China Signs New Tax Treaty with the Netherlands

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Jun. 19 – China and the Netherlands signed a new “Tax Treaty for the Avoidance of Double Taxation and Prevention of Fiscal Evasion” on May 31, 2013, which will replace the current double tax treaty of 1987.

However, the new treaty still needs to be ratified according to the legislation of both countries, and will enter into force on the last day of the month following the date of the last notification. Once in effect, the treaty will apply to income derived on or after January 1 of the following year.

The new treaty is one of the most favorable bilateral tax treaties that China has concluded, and it is expected to exert significant influence over investments into both countries. Key features of the new treaty can be found below.

Permanent Establishment
Under the new treaty, an enterprise operating through service provision (including consultancy services) in any one of the two contracting countries will be considered as a permanent establishment if it has engaged in continuous activities for a period (or periods) amounting to more than 183 days within any 12 month period.

Moreover, the new treaty extends the test for whether a building site, construction, assembly or installation project (as well as supervisory activities in connection therewith) constitutes a permanent establishment from 6 months to 12 months.

The new treaty limits the tax rate in respect of dividends in all cases to 10 percent, provided the recipient of such dividends is the beneficial owner of the dividends. However, such rates may be reduced to 5 percent if the beneficial owner is a company (other than a partnership) which directly holds at least 25 percent of the capital of the company paying the dividends. As such, the Netherlands is now privilege to one of the lowest rates approved by China in its tax treaties.

Moreover, if the beneficial owner of the dividends is the Government of the other Contracting State, any of its institutions, or any other entity (the capital of which is directly or indirectly wholly owned by the other Contracting State), the above-mentioned rate may even be reduced to nil.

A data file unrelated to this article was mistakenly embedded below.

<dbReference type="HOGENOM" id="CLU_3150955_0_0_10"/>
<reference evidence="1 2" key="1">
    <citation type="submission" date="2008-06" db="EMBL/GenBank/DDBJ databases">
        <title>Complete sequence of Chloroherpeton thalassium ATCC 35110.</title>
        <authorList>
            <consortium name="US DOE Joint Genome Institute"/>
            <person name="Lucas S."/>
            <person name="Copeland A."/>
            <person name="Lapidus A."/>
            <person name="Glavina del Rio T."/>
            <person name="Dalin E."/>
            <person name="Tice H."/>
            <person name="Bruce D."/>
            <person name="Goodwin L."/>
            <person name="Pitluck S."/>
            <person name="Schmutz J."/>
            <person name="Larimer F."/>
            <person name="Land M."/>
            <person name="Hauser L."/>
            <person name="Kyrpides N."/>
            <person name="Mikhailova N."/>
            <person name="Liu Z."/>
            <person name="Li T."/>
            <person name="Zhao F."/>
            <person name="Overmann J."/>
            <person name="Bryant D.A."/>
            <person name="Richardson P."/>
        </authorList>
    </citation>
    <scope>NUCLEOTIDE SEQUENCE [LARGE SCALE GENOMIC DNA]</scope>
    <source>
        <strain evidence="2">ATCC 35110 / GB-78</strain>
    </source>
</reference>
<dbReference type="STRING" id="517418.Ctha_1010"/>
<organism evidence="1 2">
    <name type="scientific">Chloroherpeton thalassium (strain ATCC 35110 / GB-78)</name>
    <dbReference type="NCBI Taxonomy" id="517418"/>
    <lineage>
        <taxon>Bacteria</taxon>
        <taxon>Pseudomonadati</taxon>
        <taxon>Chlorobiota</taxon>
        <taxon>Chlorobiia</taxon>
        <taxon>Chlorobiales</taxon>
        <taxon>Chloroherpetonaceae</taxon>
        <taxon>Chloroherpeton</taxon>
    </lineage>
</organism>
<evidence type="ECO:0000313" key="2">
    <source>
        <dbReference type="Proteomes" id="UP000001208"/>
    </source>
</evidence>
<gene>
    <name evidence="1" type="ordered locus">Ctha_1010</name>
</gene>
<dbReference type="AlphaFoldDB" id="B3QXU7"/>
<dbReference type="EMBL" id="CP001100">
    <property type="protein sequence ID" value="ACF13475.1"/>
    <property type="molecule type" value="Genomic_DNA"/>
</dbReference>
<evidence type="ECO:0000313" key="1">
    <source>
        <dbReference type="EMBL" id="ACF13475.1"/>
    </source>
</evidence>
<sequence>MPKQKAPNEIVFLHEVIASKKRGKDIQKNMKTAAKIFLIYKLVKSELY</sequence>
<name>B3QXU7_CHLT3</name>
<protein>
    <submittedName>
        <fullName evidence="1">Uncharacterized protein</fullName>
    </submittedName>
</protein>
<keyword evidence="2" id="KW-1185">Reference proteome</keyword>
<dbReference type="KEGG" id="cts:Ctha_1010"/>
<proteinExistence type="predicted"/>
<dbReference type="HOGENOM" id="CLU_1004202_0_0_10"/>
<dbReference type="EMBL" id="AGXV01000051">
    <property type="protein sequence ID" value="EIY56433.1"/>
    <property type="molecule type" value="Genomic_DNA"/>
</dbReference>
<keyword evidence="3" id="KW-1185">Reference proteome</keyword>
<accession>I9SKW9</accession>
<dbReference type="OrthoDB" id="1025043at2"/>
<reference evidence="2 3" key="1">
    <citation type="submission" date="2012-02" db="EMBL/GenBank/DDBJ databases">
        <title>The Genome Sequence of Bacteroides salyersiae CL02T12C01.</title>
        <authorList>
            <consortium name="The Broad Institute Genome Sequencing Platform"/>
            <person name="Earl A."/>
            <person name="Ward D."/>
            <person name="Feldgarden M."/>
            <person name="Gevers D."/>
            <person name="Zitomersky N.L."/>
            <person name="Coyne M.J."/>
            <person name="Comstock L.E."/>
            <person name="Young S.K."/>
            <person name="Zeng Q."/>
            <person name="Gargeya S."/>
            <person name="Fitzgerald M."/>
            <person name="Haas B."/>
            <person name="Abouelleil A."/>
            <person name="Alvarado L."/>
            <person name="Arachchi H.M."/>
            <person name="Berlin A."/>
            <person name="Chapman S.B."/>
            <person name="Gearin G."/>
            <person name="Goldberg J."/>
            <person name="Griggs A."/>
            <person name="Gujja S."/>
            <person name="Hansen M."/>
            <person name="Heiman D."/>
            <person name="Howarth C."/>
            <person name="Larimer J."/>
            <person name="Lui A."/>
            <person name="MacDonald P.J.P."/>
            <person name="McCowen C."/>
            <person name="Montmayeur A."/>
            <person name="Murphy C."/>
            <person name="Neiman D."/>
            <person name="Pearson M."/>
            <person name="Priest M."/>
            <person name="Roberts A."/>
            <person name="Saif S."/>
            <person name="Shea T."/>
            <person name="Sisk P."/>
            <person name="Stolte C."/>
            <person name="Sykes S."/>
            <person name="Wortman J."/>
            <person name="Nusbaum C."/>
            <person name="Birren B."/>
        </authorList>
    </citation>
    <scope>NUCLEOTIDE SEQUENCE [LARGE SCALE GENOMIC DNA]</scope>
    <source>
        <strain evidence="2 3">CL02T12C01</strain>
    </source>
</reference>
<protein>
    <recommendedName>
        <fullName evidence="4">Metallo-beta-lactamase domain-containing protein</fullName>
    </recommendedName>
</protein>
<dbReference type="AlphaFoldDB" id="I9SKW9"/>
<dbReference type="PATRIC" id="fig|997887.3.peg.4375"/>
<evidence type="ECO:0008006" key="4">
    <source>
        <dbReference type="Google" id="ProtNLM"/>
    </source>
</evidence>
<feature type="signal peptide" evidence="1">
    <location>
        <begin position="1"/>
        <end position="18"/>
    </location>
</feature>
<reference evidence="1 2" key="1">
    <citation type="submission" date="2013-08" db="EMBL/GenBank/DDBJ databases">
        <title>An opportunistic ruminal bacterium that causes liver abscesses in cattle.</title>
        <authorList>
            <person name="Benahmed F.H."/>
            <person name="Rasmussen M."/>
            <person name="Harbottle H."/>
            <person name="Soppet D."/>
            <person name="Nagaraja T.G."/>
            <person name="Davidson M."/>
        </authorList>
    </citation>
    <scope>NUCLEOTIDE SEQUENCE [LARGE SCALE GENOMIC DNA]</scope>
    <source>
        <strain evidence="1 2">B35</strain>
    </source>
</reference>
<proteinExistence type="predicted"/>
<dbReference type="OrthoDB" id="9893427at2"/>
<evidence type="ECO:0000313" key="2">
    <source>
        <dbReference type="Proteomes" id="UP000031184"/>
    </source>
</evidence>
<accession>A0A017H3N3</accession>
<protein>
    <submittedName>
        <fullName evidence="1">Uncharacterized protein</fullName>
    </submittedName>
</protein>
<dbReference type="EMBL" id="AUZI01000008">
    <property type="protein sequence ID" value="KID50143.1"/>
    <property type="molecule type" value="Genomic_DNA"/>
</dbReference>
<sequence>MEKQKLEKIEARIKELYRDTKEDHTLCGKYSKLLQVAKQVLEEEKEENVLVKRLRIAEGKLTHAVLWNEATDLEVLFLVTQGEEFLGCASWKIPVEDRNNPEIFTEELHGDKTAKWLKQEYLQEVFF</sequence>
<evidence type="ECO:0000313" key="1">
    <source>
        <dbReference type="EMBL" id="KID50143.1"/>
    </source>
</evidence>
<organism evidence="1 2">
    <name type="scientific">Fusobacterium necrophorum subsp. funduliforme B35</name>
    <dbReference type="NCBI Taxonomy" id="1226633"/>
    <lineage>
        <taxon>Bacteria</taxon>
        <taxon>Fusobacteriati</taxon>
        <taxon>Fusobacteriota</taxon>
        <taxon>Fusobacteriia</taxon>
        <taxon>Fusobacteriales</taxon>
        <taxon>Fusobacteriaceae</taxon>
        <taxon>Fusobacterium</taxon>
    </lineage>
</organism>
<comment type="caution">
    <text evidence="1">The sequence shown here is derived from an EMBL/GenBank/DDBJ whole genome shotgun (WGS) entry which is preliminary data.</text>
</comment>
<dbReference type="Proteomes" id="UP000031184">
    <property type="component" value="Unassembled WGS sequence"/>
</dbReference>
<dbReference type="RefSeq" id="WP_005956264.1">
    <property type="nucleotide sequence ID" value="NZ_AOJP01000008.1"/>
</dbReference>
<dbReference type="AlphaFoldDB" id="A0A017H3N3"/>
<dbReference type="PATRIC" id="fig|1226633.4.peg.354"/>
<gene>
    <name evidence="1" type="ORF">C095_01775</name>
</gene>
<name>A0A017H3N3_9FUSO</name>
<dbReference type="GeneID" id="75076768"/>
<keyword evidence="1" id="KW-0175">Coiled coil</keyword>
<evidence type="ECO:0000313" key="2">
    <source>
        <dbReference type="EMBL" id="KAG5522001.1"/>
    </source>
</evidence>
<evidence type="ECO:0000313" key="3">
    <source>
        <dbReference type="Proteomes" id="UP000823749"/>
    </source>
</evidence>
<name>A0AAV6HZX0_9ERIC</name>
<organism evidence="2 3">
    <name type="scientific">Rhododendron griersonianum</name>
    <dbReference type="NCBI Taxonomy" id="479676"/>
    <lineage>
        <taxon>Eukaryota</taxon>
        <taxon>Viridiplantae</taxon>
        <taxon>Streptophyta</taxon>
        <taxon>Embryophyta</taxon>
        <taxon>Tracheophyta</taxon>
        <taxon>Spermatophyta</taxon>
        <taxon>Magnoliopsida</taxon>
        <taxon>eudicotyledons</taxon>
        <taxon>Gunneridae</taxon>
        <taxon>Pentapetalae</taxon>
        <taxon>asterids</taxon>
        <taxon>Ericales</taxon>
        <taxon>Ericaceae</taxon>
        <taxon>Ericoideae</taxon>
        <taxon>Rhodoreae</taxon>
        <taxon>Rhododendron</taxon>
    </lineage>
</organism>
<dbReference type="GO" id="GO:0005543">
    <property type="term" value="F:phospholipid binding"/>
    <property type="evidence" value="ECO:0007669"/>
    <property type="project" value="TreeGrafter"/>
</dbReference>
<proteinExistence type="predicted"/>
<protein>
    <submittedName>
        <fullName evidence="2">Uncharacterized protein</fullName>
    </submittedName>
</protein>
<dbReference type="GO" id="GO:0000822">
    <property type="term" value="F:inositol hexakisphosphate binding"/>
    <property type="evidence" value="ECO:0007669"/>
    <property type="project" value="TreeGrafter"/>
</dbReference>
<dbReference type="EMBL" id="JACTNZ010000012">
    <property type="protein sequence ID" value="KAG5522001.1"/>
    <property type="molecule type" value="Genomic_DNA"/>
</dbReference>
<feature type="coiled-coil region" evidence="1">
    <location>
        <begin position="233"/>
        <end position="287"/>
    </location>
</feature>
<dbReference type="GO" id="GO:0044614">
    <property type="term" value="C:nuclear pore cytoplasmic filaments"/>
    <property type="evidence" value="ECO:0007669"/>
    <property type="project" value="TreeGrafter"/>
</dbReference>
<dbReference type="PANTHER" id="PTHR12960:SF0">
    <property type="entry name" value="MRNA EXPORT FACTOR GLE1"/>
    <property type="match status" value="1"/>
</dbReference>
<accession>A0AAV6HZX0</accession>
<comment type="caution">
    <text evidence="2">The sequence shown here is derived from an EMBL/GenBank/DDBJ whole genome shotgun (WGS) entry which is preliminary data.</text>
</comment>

Under the current tax treaty, China is allowed to tax royalties at a rate of 10 percent on all royalties (the Netherlands does not levy withholding tax on royalties under its domestic tax law). The new treaty reduces the Chinese royalty withholding tax rate to 6 percent for payments of any kind received as a consideration for the use of, or the right to use, industrial, commercial or scientific equipment.

Capital Gains
According to the new tax treaty, the capital gains of a Dutch entity from the disposal of Chinese shares are no longer taxable in China under all occasions, except for the following two circumstances:

  • The shares derive more than 50 percent of their value directly or indirectly from immovable property situated in China.
  • The recipient of the gains, at any time during the 12 month period preceding the share disposal, holds a participation, directly or indirectly, of at least 25 percent in the capital of the Chinese resident company.

This principle shall be applied vice versa between the two countries.

The new treaty denies the benefits of the treaty with respect to withholding taxes on dividends, royalties and interest, if the main purpose of the creation or assignment of the rights is to take advantage of the treaty.

In addition, the new tax treaty has provided for a mutual agreement procedure between the states. Such procedures can be initiated at the request of any taxpayer who believes that the actions of one or both the contracting states results, or will result, in taxation not in accordance with the treaty.

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